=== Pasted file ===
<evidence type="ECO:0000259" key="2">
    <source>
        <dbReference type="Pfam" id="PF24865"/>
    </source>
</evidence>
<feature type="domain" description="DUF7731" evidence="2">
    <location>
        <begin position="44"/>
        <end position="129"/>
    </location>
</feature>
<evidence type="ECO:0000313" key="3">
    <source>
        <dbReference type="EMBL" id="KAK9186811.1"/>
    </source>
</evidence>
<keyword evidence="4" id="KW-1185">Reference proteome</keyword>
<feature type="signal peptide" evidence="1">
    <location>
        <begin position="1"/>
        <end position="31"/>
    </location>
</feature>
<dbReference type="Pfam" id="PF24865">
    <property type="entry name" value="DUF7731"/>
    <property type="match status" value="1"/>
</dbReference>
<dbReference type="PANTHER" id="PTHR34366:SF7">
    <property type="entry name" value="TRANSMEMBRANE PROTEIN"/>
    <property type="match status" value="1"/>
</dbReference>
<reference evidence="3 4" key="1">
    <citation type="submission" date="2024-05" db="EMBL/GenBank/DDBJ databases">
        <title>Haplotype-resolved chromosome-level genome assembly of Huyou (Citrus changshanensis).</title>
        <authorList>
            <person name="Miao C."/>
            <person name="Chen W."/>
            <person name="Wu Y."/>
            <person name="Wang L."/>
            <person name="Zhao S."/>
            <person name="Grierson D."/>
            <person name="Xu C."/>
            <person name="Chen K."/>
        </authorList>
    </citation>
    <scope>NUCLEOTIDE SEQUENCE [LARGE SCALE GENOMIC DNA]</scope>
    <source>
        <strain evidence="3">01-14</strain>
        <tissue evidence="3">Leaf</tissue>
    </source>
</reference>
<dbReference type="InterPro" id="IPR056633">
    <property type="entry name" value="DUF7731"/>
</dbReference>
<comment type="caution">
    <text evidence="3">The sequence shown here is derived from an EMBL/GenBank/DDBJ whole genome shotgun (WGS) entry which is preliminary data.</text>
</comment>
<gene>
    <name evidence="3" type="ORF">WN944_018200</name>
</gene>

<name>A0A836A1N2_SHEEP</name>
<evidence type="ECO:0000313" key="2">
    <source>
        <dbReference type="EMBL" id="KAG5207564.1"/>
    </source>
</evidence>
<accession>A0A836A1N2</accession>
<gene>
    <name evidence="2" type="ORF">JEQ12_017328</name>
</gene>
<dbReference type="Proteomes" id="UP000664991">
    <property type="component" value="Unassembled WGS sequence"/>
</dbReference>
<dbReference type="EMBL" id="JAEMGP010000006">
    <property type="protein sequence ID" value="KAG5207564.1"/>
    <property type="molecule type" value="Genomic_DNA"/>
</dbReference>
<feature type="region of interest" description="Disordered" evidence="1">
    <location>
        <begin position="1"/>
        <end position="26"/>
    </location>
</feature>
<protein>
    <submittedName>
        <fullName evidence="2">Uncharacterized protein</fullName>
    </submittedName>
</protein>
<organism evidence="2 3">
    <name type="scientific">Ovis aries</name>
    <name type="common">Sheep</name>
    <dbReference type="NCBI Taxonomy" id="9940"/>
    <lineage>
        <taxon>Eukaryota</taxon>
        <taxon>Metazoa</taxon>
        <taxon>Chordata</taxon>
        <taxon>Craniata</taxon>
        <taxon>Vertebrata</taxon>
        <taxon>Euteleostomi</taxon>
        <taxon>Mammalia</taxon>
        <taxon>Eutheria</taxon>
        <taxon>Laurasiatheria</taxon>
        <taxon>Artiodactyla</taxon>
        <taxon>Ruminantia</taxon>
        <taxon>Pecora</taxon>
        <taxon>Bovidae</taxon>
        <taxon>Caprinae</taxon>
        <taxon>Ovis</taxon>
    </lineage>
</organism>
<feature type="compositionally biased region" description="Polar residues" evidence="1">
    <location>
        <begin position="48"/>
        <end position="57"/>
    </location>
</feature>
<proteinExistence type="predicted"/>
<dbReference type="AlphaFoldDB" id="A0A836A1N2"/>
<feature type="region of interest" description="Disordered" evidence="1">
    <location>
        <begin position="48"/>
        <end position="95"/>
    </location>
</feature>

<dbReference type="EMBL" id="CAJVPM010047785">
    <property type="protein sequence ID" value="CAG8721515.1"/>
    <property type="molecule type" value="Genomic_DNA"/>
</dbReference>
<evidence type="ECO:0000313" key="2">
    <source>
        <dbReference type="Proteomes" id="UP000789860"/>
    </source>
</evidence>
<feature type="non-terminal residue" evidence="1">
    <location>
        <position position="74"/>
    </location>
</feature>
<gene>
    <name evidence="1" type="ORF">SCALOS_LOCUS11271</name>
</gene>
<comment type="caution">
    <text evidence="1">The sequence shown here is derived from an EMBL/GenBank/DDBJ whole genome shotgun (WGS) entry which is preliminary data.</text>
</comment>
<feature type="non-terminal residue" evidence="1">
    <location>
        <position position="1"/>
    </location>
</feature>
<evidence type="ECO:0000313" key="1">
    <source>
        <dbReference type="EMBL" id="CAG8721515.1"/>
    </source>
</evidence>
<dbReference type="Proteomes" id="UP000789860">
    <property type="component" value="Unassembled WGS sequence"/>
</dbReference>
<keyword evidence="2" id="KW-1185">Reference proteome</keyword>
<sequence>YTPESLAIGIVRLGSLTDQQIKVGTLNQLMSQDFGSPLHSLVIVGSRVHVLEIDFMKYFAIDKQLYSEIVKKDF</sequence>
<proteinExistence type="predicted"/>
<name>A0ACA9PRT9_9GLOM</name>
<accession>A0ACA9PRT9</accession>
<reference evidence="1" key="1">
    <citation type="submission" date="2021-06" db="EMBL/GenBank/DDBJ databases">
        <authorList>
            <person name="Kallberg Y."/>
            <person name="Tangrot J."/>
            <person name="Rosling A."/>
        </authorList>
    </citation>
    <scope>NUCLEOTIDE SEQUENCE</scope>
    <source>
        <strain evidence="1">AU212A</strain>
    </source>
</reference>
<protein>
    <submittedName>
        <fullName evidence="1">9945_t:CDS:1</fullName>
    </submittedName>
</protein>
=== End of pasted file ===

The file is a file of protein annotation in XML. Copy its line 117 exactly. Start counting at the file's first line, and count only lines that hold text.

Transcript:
<proteinExistence type="predicted"/>